The most dramatic stat in a 1997 Center on Budget’s analysis (Trends in the Distribution of After-Tax Income) is that the wealthiest one percent of Americans (2.6 million people) received as much after-tax income in 1994 as the bottom 35 percent of the population combined (88 million people). In contrast, in 1977, the bottom 35 percent had nearly twice as much after-tax income as the top one percent. During the 17 years between 1977 and 1994, the wealthiest one percent saw their income shoot up 72 percent, to $374,000 a year. At the same time, the poorest fifth of the population saw their incomes drop 16 percent. One stat brings home the meaning of this shift: if families in the bottom fifth had received the same share of income in 1994 as they did in 1977, each family would have had an additional $2654 in income. Instead, each family in the top one percent had an additional $132,955 in income!
Families in the middle of the income spectrum also lost ground, though not as much. The middle fifth’s share of national income declined from 16.3 percent to 15.2 percent, an average loss of $1800 in income. “These income trends since 1977 primarily reflect the effects of changes in the private economy,” concludes the Center on Budget’s analysis. People at the top are being paid much more while those in low-skill jobs are making much less. “Changes in technology and international trade, as well as the weakening of unions, are among the factors that appear to be driving these diverging paths.” Poverty declines in 1997, but not by much The latest statistics from the Census Bureau show that several years of economic growth has lowered the poverty rate, but very slowly, from 13.7 percent in 1995 to 13.3 percent in 1997. But this is still higher than the rate in 1989 (13.1 percent), shortly before the recession of the early 1990s. One out of eight Americans is poor. One of five children (19.9 percent) is poor. And those who are poor keeping falling further behind. In 1997, the average poor family fell another $200 further below the poverty line. Their income is $6602 below the poverty level. In 1996, the number of “very poor” Americans — those making less than half the poverty line — increased by a half million, up to 14.4 million people. The poverty line for a family of four was $16,036 in 1996. This deepening of poverty “appears to be related to a weakening of safety net programs,” according to the Center on Budget and Policy Priorities. It found that “declines in the number of people receiving basic assistance targeted on needy families have far outstripped the decline in the number of people who are poor.” For example, the number of female-headed families with children who are poor declined 4.3 percent. But the number of such families who receive assistance declined 22.6 percent, or more than five times as fast. Between 1995 and 1997, the decline in the number of people receiving food stamps was five times greater than the decline in the number of people living in poverty. The Center on Budget cites unpublished Census Bureau data that show that the number of children lifted out of poverty by programs such as welfare and food stamps decreased by 700,000 between 1995 and 1997. How do we compare? This decrease in support for low income Americans will solidify the U.S.’s status as the country with the most unequal distribution of income in the developed world. A very interesting new study by Timothy Smeeding of Syracuse University compared inequality among 22 nations, using data from the Luxembourg Income Study (American Income Inequality in a Cross-National Perspective: Why Are We So Different?). He looked at adjusted disposable income (which includes wages plus government transfer payments –which would includes things like welfare and Social Security — less direct taxes) for households near the top (90th percentile) and near the bottom (10th percentile). In this country, the wealthiest 10 percent enjoy nearly six times more income than those in the bottom 10 percent. The ratio between the top and bottom — 5.78 — was much greater in the U.S. than any other country. It is double the ratio in many countries and 60 percent higher than the average ratio. (Given the extreme wealth of the top one percent of Americans, this ratio probably significantly understates the actual differences between the very rich and the poor.) The major cause of this disparity, Smeeding found, is this country’s “very low relative incomes at the bottom.” The poorest 10 percent of households have only 36 percent of the income of households at the middle. In contrast, low-income households in most other countries have at least half the average income for that country. But does inequality matter as much in this country since average income in the U.S. is the highest in the world? Are those at the bottom in this country really worse off than those at the bottom in other countries? Smeeding examined these questions, using a database that compares purchasing power in 15 countries. He found that low-income Americans were still worse off than low-income people in every other country but one — the United Kingdom. (Plus, this comparison does not take into account the fact that low-income households in the U.S. must spend more on services such as health care and child care that are more heavily subsidized in other countries.) At the other end, rich Americans have 42 percent more income than the rich in the other nations! What causes our greater inequality? Smeeding says his research points to two factors: low wages and meager income supports for low income families with children and low income elderly people. Smeeding also looked at another common response to inequality in the U.S.: it’s okay because Americans are much more economically mobile: the poor can become the rich! Smeeding found that it’s true that many once middle income Americans have become rich. But, he writes, studies of income and mobility across nations clearly show that “economic mobility is not greater in the United States than in other nations.” Indeed, “economic mobility in the United States has not increased with rising inequality and may, in fact, have fallen in recent years.” Timothy Smeeding is the director of the Center for Policy Research, The Maxwell School, Syracuse University. The study is available on the university’s web site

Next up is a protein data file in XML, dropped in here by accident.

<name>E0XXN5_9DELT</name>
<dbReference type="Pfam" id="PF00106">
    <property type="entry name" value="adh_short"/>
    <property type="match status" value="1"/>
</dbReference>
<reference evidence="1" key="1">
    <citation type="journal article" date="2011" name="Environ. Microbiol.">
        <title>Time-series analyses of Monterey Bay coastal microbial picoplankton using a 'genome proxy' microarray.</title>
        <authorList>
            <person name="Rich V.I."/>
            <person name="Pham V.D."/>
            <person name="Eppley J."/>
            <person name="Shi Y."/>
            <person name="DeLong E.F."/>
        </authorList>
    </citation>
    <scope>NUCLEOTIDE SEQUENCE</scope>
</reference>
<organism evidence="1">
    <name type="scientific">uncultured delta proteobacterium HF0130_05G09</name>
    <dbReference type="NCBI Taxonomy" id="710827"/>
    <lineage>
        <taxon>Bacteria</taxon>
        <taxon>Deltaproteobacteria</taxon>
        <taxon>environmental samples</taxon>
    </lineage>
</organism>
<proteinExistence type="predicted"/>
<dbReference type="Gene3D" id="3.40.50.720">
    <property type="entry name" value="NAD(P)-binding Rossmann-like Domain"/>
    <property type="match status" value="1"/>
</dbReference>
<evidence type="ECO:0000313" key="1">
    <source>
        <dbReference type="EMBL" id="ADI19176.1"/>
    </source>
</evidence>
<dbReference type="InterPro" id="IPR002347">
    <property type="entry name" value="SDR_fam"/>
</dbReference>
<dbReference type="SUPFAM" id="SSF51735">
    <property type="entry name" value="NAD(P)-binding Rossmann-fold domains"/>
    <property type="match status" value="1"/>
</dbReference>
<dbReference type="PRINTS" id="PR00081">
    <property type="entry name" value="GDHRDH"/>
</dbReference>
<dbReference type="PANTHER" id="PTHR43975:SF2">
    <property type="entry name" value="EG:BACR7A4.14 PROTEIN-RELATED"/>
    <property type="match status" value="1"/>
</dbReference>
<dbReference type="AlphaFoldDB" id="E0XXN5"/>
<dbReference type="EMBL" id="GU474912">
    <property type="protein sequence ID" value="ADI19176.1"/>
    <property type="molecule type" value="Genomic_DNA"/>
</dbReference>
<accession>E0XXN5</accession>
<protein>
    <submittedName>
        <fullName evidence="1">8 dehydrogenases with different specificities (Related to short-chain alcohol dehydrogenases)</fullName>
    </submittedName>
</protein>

How many people live below the poverty level and what is the poverty rate for the most current year?
The poverty rate decreased in 1997 to 13.3%, down from 13.7% in 1996. The number of poor people remained statistically significant at 35.6 million people.